That was my first career, as an actress doing theater, TV shows, and eventually, Dinner and a Movie. During that time, I started as a commentator in NPR completely by accident because I had acting in a Harry Shearer, from This is Spinal Tap, movie and mentioned that I was such a fan of NPR and I wanted to be a commentator. They thought, at NPR, that I was writing my dialogue and my copy on Not Necessarily the News on HBO. I was the news anchor. I wasn’t writing it. I didn’t tell them I wasn’t writing this satire. They hired me. I just didn’t correct that misconception. That was my first opportunity as a writer. I just was such a voracious reader. I was reading essays. I was reading S.J. Perelman. I was reading Nora Ephron. I was reading David Rakoff and David Sedaris. I just loved that writing. That’s what I wanted to do. I was so lucky to have that opportunity. That was really when I started writing. Then I ended up being fired by Woody Allen from this play off Broadway and then edited my first book which is a collection of essays about being fired and using humor to rebound from that experience. That really set me off on this path of taking things that were in the cultural zeitgeist. I’m not that interesting. I think what I have is a purview by which to write about the experiences that everyone else goes through. I lead a pretty ordinary life. I’m a mom. I’m a working mom. I’m just using my own experience. I like to say I use memoir to write about my own experience in things that are in the cultural zeitgeist.

The funny thing is when I started writing this book and I subtitled it Adventures in Downward Mobility, I was actually worried that maybe my experience as someone who was experiencing financial insecurity wouldn’t be relatable to my readers. I had no idea. Who could foresee the pandemic and the economic impact and how actually even more timely this would become? By the way, of other careers though, just to say this, it’s so nutty, I am that person who in the early eighties, I was making a line of jewelry in my studio apartment with a hot glue gun taking apart jewelry that my grandmother had given me, combining it with stuff I was buying at thrift stores. I ended up with a line of jewelry at Bergdorf Goodman. I’m just a scrappy Jewish girl, basically. My friend Melanie Mayron from Thirtysomething made up that phrase for us. She had been an actress. Now she’s a director. For some of us, we hit these points in our careers where either we’re not making as much money as we were or also, I have varied interests too. Like a lot of us, we’re having many careers. I like to reflect that in my writing. That’s just some of the careers. I perform. Basically, I’ll sell you my books out of the trunk of my car, which is what I’m going to be doing when my book comes out in March because we don’t have live events. I’m not kidding. Anyone who lives within the range of my house in Los Angeles, I will be masked up with gloves on. Out of the back of my Prius, I’m going to be signing books because, you know, scrappy. We got to be scrappy in this economy.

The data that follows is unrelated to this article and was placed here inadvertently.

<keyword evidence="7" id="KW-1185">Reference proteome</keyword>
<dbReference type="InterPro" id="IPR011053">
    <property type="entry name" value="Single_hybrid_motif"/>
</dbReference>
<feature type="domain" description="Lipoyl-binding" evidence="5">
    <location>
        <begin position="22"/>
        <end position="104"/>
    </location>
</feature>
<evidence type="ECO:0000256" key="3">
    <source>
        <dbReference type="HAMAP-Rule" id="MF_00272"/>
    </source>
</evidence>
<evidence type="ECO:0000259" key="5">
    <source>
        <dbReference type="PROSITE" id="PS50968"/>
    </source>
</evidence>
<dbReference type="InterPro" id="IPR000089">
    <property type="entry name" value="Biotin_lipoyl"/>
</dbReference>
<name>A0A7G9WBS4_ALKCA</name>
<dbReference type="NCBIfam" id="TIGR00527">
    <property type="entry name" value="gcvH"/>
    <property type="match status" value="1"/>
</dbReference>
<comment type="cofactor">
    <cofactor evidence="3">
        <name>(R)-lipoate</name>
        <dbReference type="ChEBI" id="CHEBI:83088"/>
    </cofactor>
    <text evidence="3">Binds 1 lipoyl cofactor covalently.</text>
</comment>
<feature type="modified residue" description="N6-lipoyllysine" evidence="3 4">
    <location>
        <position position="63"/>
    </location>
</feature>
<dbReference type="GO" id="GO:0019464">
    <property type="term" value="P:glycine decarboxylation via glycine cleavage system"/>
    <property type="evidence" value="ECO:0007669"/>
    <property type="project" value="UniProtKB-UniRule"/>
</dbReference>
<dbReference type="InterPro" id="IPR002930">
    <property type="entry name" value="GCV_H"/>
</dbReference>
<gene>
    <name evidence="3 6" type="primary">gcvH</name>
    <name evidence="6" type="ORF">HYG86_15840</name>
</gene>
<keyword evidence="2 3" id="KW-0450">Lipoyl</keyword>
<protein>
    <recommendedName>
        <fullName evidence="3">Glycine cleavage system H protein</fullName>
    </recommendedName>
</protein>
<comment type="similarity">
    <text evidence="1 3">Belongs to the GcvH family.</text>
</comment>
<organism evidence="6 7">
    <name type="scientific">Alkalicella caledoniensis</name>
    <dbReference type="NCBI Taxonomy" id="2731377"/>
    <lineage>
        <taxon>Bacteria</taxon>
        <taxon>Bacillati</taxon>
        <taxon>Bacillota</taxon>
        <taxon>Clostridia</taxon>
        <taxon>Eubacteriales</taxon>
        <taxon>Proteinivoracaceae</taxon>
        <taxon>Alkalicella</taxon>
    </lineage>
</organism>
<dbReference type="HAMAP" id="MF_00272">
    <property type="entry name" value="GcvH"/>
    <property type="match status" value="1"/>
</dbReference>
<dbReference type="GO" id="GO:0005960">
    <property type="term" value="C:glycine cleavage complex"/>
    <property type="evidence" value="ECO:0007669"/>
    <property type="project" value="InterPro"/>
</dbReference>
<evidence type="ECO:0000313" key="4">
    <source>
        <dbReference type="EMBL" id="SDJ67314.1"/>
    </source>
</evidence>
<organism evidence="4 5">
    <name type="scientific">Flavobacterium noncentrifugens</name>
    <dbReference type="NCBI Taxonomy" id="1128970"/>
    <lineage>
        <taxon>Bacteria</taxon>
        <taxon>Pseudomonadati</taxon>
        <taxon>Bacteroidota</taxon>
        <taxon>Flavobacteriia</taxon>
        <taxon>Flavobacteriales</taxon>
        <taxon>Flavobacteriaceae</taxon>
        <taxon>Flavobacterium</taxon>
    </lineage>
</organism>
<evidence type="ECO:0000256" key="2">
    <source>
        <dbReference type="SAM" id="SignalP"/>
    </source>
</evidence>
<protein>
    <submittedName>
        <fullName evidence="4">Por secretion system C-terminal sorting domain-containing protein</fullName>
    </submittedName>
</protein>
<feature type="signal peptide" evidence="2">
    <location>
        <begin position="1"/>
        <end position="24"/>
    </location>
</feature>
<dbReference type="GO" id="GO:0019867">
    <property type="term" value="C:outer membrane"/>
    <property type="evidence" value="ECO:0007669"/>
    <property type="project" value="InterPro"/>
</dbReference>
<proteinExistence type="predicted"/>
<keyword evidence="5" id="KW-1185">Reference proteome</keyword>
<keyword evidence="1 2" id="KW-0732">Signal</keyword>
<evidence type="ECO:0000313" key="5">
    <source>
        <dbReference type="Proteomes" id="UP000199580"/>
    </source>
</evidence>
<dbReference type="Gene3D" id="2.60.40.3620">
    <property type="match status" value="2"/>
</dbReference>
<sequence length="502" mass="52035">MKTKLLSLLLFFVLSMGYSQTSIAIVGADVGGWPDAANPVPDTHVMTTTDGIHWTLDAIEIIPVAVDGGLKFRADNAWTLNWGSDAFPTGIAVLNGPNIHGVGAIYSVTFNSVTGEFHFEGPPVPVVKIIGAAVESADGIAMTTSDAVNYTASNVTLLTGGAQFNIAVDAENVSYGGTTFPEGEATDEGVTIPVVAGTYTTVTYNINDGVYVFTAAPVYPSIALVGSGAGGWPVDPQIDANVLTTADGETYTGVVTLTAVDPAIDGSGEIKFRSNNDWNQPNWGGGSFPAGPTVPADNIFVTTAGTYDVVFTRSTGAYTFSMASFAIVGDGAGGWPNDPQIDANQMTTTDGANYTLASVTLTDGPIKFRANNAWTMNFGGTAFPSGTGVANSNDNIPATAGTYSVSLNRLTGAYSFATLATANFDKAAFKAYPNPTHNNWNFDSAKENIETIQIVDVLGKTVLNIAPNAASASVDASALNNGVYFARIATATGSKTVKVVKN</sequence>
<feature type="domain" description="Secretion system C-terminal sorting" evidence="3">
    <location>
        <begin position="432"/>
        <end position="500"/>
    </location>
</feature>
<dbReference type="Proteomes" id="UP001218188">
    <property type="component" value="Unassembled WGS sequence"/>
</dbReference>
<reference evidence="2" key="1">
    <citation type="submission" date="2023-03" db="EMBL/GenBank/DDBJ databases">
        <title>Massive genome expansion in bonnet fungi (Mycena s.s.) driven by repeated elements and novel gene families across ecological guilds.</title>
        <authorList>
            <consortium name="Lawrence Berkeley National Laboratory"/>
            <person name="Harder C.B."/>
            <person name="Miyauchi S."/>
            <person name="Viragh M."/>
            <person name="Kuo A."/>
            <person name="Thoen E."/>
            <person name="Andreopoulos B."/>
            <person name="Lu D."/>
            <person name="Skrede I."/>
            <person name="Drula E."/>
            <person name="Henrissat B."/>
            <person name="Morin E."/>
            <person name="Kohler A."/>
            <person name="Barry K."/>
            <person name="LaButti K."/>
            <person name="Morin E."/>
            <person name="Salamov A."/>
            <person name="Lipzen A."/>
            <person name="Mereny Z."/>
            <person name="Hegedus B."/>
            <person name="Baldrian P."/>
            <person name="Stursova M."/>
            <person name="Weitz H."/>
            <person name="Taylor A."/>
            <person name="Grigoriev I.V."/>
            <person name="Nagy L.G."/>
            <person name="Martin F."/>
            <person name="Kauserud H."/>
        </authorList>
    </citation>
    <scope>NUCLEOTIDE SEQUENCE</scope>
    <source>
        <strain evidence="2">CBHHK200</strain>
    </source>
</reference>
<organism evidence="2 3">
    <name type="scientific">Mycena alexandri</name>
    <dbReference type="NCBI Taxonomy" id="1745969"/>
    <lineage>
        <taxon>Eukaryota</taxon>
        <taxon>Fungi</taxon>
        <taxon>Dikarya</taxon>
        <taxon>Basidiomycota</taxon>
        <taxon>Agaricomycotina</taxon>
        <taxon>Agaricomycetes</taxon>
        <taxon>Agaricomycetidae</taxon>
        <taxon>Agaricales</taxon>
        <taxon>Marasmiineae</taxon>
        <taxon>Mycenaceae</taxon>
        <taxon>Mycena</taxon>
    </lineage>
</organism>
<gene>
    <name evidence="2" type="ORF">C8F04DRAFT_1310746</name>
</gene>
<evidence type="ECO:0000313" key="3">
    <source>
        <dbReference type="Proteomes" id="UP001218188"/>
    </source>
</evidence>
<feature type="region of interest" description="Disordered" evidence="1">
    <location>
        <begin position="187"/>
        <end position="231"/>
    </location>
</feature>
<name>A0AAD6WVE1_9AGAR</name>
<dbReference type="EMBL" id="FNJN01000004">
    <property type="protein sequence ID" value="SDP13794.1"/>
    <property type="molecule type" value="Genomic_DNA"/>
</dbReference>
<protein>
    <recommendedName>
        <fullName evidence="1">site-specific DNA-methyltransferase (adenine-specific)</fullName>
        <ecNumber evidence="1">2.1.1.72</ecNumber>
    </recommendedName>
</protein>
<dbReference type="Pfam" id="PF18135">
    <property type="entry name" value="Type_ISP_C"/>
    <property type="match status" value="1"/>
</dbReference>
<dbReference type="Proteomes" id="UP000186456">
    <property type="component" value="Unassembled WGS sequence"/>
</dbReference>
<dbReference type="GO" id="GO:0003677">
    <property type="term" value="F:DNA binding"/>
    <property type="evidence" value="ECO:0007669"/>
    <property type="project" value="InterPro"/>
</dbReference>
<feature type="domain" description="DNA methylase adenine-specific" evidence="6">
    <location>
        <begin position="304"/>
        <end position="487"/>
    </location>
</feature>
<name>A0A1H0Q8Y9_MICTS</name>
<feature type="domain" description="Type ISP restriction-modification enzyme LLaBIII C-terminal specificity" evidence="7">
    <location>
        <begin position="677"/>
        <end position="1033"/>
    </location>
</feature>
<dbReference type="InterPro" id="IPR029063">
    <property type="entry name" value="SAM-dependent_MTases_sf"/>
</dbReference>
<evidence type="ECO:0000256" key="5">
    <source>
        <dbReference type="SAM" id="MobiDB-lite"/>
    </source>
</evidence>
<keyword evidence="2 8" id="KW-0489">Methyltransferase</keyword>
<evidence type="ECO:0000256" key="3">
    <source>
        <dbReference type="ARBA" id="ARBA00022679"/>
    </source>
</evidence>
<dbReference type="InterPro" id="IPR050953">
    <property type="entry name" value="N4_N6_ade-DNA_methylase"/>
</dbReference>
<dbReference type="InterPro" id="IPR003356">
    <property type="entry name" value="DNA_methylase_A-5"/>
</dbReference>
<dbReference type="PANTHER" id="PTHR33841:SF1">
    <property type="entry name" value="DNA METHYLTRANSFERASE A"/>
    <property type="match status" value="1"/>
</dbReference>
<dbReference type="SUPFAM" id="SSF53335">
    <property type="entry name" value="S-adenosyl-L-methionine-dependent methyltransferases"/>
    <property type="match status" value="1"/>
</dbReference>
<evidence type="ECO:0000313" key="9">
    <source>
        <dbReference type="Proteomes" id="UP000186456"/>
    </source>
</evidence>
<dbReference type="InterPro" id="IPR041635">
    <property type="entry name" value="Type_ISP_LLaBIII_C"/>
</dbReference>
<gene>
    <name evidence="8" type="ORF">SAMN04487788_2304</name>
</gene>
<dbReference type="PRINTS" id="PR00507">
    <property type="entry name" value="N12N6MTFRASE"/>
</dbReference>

Zibby: Why not? You might as well. That’s amazing. It’s all just so inspiring because it’s the ultimate making lemonade out of lemons or whatever the expression is. Everything, you turn into entertainment gold. It’s just awesome. It’s just really awesome.

Annabelle: Thank you. It’s just a funny thing because I actually have a lemon tree. I persist in calling the output from my tree a crop. Every year, I have a crop. It’s basically two lemons. I love these lemons. For some reason, it used to grow a lot of fruit. This past year, I got these two lemons. They were each the size of a baby’s head. They were huge, but only two. It’s like the tree stopped producing. It was very stressed like everybody. In 2020, I got two lemons from my lemon tree. It’s still my crop. I harvest my crop. It’s a little ridiculous. If you read my writing, you will know I’m an anxious person. I have to find humor. It’s my really big coping mechanism.